Accurate evaluation of the corrosion behaviour of metallic biomaterials is necessary for the reliability not only because dissolved metal ions may cause toxicity but also because the corrosion may accelerate wear and fatigue. Corrosion test is generally carried out in a saline solution, simulated body fluids and medium and so on. However, the in vitro corrosion behaviour does not always coincide with the in vivo behaviour observed in animal tests or in the human body. Understanding of the interaction between metallic materials and tissues (cells) is necessary to connect the results in vitro and in vivo. We then investigated the corrosion behaviour of metallic biomaterials under cell culture environments to elucidate the corrosion factor originating from the presence of cells (tissues). Here, the author explains the in vivo environment where metal surface is subjected and presents the results of electrochemical tests and the pH measurement under cell culture environments. It was revealed that the presence of cells causes the retardation of mass diffusion on the metal surface with cell bodies and extracellular matrices, and then it appears that quasi-crevice corrosion proceeds. Cell response to the anodic or cathodic polarization of metal substrate is also presented.
Corrosion Under Insulation(CUI) of carbon steel and low alloy steel in oil refinery and petrochemical plants is the most important degradation phenomena of equipment materials. Since the characteristics of CUI have not been fully understood the accurate prediction and estimation of CUI is difficult actually. In this study, data collection of CUI was carried out in actual plants. This information is analyzed for clarifying the controlling factors of CUI. The modification of CUI Technical Module published by API is examined based on this analysis. From this study, it become obvious that the corrosion rates of CUI may follow Gumbel distribution, and CUI are controlled by types of equipments, temperature and structure design. In particular, corrosion rate of CUI is accelerated at impediment to drainage area such as stiffening ring of tower. Based on the present results, the modification of CUI technical module was established for the more accurate prediction and estimation of CUI.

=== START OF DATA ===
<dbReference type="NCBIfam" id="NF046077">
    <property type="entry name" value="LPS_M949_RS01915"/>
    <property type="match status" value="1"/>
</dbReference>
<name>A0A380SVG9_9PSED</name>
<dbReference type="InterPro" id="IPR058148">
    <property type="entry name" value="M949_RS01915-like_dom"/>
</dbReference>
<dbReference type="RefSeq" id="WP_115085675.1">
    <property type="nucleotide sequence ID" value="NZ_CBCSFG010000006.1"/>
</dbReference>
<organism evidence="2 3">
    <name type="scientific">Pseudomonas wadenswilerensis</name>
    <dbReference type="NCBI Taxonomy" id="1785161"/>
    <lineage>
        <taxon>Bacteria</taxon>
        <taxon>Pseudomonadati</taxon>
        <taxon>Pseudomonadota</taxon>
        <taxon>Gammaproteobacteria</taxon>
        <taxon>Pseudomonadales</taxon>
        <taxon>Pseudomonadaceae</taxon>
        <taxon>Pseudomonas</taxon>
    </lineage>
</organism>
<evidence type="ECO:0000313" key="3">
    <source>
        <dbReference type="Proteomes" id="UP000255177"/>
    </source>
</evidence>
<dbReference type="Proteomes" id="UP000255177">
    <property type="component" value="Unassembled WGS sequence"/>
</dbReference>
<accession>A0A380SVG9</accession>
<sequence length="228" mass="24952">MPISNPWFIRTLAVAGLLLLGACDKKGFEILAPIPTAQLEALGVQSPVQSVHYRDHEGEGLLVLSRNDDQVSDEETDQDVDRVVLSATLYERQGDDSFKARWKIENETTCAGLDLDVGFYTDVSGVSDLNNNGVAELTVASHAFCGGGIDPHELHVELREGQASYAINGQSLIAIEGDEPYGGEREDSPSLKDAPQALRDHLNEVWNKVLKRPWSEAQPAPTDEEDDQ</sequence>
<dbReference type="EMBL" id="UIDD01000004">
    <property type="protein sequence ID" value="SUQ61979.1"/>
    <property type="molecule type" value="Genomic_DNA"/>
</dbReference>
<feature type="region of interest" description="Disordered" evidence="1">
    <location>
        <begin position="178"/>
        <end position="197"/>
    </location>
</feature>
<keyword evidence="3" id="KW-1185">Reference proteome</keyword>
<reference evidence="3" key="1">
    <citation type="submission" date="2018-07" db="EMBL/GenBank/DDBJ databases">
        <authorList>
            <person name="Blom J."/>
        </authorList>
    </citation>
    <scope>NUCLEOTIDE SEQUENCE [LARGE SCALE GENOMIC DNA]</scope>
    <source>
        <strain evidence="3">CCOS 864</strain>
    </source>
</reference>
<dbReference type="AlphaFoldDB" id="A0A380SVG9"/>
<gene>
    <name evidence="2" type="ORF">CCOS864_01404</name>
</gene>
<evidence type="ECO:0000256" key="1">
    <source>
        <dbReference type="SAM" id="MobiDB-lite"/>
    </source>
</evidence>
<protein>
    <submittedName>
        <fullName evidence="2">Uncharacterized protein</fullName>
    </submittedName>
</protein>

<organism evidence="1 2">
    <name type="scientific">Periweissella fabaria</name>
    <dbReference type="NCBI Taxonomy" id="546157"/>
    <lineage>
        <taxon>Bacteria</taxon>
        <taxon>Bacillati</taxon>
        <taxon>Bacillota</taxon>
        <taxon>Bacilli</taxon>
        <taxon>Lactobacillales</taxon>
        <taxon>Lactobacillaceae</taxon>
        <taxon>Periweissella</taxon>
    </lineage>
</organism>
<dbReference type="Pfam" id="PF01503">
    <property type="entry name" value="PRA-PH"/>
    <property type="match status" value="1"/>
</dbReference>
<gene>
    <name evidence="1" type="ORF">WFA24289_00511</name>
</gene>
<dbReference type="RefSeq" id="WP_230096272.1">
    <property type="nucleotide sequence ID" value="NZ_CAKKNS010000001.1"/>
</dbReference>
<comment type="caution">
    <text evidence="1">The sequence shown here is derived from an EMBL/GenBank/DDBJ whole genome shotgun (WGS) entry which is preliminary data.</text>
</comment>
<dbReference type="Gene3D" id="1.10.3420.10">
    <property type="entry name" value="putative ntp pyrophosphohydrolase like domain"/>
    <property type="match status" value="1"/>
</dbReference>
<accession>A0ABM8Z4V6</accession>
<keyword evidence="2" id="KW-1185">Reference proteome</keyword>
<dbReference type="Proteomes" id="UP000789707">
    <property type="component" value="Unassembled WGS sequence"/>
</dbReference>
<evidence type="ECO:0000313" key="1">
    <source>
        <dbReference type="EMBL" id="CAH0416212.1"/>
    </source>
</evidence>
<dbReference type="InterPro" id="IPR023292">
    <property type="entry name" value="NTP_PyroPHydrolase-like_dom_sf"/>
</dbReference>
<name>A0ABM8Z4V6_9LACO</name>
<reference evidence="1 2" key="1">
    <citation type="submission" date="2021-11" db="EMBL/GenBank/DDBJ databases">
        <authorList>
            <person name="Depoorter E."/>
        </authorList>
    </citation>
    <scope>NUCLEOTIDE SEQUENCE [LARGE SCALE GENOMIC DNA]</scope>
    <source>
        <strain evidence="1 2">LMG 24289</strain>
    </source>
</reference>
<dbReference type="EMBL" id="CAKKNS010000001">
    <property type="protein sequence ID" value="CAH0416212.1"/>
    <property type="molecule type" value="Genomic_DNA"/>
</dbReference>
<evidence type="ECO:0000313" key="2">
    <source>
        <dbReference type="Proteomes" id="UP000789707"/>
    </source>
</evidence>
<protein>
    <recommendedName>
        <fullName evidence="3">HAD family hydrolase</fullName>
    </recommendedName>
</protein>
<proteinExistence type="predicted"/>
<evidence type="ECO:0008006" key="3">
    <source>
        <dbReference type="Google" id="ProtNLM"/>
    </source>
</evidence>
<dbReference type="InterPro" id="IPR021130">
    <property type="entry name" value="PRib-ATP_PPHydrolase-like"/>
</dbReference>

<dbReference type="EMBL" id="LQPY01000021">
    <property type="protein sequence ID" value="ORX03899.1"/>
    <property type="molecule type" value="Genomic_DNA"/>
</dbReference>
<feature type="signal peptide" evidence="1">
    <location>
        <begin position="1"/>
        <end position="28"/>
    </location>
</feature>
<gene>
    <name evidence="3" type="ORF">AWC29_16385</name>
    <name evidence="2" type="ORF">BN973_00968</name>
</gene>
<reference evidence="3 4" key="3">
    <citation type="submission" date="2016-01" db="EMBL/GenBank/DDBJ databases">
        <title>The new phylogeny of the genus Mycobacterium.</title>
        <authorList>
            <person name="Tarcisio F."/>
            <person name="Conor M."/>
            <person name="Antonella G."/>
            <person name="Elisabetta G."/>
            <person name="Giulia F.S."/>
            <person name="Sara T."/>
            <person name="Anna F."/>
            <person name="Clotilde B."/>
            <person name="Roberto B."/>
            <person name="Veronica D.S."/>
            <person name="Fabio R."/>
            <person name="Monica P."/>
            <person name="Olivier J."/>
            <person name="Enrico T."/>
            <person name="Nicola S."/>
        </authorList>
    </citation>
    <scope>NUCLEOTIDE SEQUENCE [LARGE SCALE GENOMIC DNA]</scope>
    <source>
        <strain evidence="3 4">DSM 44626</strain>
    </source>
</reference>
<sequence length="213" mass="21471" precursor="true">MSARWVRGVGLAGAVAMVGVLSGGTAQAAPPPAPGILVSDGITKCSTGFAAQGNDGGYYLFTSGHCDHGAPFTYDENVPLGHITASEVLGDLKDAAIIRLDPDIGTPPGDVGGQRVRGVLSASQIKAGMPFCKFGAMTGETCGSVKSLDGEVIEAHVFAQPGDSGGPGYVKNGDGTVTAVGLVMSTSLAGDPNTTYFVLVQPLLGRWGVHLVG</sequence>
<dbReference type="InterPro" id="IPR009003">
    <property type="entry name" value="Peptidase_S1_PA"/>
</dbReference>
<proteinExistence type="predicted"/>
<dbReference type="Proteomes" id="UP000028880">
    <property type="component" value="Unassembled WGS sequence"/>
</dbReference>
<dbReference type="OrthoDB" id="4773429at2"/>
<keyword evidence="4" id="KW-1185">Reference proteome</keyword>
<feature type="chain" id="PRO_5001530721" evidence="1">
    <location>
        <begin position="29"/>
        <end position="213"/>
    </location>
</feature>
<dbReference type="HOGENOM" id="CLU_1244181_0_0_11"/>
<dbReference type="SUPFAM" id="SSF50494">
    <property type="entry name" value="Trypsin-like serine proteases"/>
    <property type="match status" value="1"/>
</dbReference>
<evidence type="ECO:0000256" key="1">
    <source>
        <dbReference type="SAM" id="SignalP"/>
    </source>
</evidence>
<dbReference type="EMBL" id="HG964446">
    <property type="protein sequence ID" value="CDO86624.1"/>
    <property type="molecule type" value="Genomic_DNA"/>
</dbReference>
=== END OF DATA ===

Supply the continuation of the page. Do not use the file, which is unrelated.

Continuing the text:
Iron corrosion under enrichment culture of anaerobic microorganisms utilizing metallic iron as an electron donor was investigated. Enrichment culture from residual water on bottom of a crude oil storage tank in Kyushu region caused severe iron corrosion. But the other two enrichment cultures from drain water of an oil field in Tohoku region and sediment at mouth of the Edogawa river did not corrode iron severely. Black ferrous sulfide film was detected in the corrosion products under the enrichment cultures from the drain water of the oil field in Tohoku region and the sediment at mouth of the Edogawa river. Therefore, sulfate reducing bacteria (SRB) were considered to be causative microorganisms to iron corrosion. But the ferrous sulfide film was not detected in the corrosion products under the enrichment culture from the crude oil storage tank in Kyushu region. Ferrous carbonate (FeCO3) was a main component of the corrosion products by the enrichment culture from the crude oil storage tank in Kyushu region. Therefore, iron corrosion under the enrichment culture from the crude oil storage tank in Kyushu region was considered to be not simply caused by the SRB. Open circuit potential of a carbon steel (SS400) coupon with corrosion products under the enrichment culture from the crude oil storage tank in Kyushu region was about 120 to 140 mV higher than that by the other two enrichment cultures or abiotic control in anaerobic artificial seawater deaerated by Ar gas. Therefore, Galvanic coupling between corrosion products layer and base metal was considered to be possible mechanism of iron corrosion under the enrichment culture of the crude oil storage tank in Kyushu region.